The International Journal of Life Cycle Assessment

, Volume 14, Issue 6, pp 517–528 | Cite as

Life cycle assessment of wood-based heating in Norway

  • Christian Solli
  • Marte Reenaas
  • Anders Hammer Strømman
  • Edgar G. Hertwich


Background, aim, and scope

In this study, we evaluate the environmental effects of wood-based household heating. Wood is a significant source of household heating in Norway, and a comparative life cycle assessment of a wood-based heating system using an old and a modern stove was conducted to estimate the total life cycle benefits associated with the change from old to new combustion technology.

Materials and methods

The study uses a new approach to complete the inventory. Input–output data are used in combination with the Leontief price model to estimate inputs of products and services from the background economy to the birch wood supply chain.


When comparing new and old stove technology, the results show that the new technology contributes to a significantly improved performance (28–80%) for all types of environmental impact studied. As there is a large share of old wood stoves still in use, replacing the old stoves with new ones can lead to substantial reductions in environmental impacts, especially impacts affecting human health. The use phase, i.e., wood combustion, is responsible for over 60% of the impact within all categories. Both the old and new stove provide heating with emissions of greenhouse gases ranging from one third (new stove, ∼80 g CO2-eq/kWh) to half (old stove, ∼110 g CO2-eq/kWh) of the impacts compared to electricity use from the Nordic electricity mix (∼210 g CO2-eq/kWh) to heat the house.


Combustion of the wood is found to be most important for all types of impacts, even for global warming, where the CO2 emissions from combustion are treated as “climate neutral.” Products of incomplete combustion are the reason for this, as well as the high contribution to other impact categories. Emission factors for these substances are subject to high uncertainty. Although the combustion phase is the most important stage in the life cycle, transportation distances can play an important role. To render wood as environmentally benign as possible, one should thus seek to shorten the distances from producer to consumer.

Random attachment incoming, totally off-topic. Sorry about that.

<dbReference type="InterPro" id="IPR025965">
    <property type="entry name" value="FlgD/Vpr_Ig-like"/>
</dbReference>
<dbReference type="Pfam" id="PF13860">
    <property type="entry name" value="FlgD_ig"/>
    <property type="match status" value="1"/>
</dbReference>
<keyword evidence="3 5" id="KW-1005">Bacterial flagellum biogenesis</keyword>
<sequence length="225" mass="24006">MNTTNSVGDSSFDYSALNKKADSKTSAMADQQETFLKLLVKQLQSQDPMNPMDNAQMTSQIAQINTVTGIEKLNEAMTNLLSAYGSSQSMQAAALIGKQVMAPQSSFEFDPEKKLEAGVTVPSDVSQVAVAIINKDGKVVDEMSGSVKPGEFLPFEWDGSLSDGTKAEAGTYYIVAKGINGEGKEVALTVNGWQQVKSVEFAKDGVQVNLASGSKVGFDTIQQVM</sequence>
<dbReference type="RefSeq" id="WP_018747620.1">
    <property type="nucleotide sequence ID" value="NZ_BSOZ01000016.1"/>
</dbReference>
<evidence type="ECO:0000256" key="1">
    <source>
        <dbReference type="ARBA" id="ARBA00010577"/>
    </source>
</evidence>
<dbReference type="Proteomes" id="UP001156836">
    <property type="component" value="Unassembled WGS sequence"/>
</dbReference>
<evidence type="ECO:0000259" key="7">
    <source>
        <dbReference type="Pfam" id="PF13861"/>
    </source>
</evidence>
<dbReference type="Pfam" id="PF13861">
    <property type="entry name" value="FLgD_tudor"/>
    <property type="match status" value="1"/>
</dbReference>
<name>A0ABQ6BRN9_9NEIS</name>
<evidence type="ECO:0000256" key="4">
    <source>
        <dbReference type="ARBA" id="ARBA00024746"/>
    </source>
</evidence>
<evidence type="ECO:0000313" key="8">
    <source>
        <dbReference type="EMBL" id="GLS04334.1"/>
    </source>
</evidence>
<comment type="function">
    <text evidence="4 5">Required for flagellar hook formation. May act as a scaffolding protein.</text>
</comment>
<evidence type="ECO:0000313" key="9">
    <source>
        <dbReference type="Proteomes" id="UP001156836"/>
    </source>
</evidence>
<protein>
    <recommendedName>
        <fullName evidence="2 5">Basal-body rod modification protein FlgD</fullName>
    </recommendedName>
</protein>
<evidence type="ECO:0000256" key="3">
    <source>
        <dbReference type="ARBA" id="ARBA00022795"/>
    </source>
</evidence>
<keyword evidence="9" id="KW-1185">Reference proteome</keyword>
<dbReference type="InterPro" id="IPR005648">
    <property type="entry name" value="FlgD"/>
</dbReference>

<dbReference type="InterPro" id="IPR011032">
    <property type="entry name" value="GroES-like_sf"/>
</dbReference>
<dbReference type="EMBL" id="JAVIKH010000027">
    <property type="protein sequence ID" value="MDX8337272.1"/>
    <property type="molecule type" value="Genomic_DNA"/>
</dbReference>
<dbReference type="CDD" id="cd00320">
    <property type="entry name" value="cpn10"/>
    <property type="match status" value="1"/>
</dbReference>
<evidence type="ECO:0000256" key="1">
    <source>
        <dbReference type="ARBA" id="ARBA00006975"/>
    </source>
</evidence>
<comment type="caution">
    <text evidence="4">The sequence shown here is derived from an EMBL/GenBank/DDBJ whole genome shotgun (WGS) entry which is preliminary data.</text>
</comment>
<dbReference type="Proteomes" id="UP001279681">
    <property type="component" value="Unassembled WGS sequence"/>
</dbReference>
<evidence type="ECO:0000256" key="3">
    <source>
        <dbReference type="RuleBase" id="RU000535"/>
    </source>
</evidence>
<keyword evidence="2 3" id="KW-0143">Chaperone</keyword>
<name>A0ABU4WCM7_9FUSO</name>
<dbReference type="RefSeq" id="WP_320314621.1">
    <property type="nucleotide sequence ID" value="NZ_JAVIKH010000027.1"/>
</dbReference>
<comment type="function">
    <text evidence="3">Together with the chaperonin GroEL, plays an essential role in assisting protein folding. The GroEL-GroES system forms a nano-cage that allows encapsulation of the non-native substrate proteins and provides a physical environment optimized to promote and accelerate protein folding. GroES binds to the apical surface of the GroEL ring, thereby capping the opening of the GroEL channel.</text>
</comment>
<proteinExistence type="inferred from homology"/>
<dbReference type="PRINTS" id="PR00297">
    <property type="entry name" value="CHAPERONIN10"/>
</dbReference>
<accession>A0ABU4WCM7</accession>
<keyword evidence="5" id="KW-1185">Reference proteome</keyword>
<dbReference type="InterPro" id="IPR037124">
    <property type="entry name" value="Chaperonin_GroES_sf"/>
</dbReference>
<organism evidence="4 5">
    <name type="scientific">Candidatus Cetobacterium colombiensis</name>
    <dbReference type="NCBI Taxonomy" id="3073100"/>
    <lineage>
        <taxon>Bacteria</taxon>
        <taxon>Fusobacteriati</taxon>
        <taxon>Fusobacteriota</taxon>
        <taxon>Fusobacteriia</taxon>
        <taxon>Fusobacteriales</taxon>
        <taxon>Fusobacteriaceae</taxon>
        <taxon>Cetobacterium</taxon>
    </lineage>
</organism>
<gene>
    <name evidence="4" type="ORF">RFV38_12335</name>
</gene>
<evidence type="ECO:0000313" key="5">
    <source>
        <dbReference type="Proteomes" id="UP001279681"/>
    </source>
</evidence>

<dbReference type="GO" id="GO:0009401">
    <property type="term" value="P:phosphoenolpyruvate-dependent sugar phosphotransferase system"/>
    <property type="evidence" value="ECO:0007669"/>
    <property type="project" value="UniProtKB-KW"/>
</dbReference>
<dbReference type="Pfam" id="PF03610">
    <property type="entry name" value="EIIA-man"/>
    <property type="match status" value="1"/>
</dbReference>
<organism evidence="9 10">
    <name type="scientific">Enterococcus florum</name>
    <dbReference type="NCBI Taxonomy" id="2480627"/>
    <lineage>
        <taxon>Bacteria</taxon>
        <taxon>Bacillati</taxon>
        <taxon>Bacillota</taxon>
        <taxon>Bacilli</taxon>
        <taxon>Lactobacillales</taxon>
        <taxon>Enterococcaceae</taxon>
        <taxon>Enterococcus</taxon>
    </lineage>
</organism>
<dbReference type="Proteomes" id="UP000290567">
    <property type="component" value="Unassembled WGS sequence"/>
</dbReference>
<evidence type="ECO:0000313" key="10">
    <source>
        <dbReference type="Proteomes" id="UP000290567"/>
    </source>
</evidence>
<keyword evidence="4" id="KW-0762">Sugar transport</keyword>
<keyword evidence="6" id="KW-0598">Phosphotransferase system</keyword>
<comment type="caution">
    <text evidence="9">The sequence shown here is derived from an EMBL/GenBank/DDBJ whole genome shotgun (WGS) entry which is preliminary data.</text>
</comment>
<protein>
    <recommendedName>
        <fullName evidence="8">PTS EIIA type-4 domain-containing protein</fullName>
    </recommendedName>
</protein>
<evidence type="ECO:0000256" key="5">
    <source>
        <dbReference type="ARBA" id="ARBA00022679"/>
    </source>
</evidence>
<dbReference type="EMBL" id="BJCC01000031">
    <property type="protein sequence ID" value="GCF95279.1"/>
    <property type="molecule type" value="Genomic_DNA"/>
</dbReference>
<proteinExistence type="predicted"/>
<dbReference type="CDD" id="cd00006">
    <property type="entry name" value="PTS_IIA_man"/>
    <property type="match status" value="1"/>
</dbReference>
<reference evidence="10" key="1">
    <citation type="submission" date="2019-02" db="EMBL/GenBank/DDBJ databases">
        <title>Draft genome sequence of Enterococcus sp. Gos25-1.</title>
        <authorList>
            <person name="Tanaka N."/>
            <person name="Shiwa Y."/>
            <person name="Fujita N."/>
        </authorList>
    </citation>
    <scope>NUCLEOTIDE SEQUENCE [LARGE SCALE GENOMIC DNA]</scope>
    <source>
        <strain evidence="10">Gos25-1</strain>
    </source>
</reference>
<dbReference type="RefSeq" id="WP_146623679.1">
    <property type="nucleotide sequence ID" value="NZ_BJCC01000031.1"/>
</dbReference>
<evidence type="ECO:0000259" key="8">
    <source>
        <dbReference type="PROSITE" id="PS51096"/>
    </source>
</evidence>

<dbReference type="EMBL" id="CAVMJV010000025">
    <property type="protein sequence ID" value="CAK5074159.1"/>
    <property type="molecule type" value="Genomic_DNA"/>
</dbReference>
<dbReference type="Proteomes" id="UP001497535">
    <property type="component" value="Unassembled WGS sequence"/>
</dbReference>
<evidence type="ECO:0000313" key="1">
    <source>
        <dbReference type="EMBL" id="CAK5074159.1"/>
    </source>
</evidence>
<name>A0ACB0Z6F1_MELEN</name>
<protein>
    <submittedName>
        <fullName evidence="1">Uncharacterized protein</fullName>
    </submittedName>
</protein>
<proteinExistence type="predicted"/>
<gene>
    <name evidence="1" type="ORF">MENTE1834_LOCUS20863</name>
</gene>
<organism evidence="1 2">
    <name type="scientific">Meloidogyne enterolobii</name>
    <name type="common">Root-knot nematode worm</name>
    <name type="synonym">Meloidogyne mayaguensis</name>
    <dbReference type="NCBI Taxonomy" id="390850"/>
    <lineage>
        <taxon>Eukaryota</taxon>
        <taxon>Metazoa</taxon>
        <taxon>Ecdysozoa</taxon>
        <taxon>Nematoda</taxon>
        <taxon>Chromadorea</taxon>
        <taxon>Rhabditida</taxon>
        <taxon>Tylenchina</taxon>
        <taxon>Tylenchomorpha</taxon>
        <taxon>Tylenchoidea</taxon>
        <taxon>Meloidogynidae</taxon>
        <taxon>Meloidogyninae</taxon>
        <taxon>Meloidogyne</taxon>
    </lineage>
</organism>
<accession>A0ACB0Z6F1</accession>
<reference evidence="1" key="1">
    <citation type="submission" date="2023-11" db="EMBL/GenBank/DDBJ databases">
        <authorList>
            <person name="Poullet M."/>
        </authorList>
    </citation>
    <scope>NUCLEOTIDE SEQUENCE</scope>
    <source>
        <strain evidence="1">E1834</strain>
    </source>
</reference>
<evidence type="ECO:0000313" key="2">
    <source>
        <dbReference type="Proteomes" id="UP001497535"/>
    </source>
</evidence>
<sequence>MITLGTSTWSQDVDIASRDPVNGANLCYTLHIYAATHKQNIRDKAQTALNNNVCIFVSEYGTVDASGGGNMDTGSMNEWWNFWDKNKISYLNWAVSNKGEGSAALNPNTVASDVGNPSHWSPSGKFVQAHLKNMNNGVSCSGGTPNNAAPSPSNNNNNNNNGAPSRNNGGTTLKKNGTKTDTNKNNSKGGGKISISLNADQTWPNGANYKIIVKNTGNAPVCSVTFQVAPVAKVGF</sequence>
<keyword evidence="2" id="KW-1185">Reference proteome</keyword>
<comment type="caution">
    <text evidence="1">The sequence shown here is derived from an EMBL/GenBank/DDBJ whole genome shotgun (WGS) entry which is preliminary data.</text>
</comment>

There is a significant difference in the life cycle performance of a wood stove using modern technology versus older technologies within all impact categories. In addition, there is a preference to use locally produced firewood over wood transported over long distances.

Recommendations and perspectives

A strong emphasis on phasing out old woodstoves should be maintained and is well justified.


Birch wood Household heating LCA Norway Wood-based household heating Wood stove 



The authors would like to thank Edvard Karlsvik (SINTEF), Libjørk, Skogforsk, and Harpreet Singh Kandra for various contributions to this study.

Supplementary material

11367_2009_86_MOESM1_ESM.pdf (143 kb)
ESM1 (PDF 146 kb)


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Copyright information

© Springer-Verlag 2009

Authors and Affiliations

  • Christian Solli
    • 1
  • Marte Reenaas
    • 1
  • Anders Hammer Strømman
    • 1
  • Edgar G. Hertwich
    • 1
  1. 1.Industrial Ecology ProgramNorwegian University of Science and TechnologyTrondheimNorway

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